A few of her thoughts that resonated: she was into the "travel light" mode before it was popularized - "And here is a hint if you would attempt the stateliest approaches; travel light, and as much as possible live off the land. Mulligatwany soup and tinned lobster will not bring you the favor of the woodlanders." Observing the natural world: "What one has to get used to in flowers at high altitudes is he bleaching of the sun. Hardly do they hold their virgin color for a day, and this early fading before their function is performed gives them a pitiful appearance not according with their hardihood." In terms of settling the often contentious battles over water "rights," Austin reaches back to the classics: "Jesus Montana...walked into five of Judson's bullets and his eternal possession on the same occasion. That was the Homeric age of settlement and passed into tradition."

Today the small village of Independence is just a spot on US 385 through which so many residents of Los Angeles have to slow down a bit in, as they race up towards Mammoth Lakes, the Muir Wilderness and the "back door" to Yosemite, and such more "scenic" places. A read of Austin's classic work might convince the traveler that they had arrived at their destination before they reached the more "scenic" ones. 5-stars.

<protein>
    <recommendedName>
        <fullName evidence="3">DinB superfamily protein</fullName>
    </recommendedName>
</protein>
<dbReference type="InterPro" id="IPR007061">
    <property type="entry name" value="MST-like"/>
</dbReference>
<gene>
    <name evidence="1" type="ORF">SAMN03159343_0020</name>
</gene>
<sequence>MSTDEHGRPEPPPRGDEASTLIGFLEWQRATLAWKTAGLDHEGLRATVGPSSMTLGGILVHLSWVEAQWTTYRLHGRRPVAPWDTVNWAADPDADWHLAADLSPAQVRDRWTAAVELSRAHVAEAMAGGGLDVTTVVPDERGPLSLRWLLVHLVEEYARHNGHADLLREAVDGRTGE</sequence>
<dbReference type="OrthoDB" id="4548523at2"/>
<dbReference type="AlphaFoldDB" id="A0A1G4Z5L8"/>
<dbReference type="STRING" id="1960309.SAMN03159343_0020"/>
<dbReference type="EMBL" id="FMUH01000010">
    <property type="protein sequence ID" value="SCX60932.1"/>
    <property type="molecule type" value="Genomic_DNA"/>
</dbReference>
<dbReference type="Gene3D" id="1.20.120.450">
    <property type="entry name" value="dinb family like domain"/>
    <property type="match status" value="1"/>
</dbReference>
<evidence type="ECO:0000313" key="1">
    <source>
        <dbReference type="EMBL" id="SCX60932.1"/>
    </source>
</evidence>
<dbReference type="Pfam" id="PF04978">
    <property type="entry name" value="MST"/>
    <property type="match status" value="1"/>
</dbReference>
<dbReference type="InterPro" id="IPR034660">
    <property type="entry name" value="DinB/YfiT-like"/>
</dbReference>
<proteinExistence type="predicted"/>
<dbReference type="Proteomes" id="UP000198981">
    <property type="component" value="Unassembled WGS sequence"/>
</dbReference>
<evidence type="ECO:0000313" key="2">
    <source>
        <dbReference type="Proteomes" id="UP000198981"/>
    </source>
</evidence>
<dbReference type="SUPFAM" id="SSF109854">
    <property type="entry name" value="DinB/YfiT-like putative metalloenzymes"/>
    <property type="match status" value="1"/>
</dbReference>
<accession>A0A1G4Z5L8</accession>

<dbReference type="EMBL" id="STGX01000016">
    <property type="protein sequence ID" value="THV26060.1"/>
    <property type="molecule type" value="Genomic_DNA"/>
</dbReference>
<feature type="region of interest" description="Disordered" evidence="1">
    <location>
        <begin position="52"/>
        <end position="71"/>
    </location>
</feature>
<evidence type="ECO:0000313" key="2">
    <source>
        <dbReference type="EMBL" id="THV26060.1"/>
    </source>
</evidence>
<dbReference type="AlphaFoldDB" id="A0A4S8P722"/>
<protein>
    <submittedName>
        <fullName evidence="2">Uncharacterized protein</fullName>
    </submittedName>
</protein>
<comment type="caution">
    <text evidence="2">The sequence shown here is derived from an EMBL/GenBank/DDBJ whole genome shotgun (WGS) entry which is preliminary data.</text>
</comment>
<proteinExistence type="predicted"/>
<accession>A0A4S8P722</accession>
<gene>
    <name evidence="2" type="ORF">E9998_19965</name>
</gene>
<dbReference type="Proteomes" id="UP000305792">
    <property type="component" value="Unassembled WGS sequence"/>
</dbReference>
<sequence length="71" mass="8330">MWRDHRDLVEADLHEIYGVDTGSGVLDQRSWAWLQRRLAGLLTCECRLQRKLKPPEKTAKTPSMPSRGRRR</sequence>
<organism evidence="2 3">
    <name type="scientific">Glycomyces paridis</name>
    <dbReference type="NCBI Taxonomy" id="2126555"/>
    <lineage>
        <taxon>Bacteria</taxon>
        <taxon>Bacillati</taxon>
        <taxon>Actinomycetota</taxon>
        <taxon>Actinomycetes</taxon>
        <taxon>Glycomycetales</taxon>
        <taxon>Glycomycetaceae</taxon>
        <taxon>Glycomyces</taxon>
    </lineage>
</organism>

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on November 9, 2006
The famous American-West landscape photographer, Ansel Adams and friend of M.H.A., said of The Land of Little Rain: "The sharp beauty of The Land of Little Rain is finely etched in the distinguished prose of Mary Austin. Many books and articles have probed the factual aspects of this amazing land, but no writing to my knowledge conveys so much of the spirit of earth and sky, of plants and people, of storm and the desolation of majestic wastes, of tender, intimate beauty, as does The Land of Little Rain." (Re: "A Note on the Land and on the Photographs", from "The Land of Little Rain"- Houghton-Mifflin Co. 1950).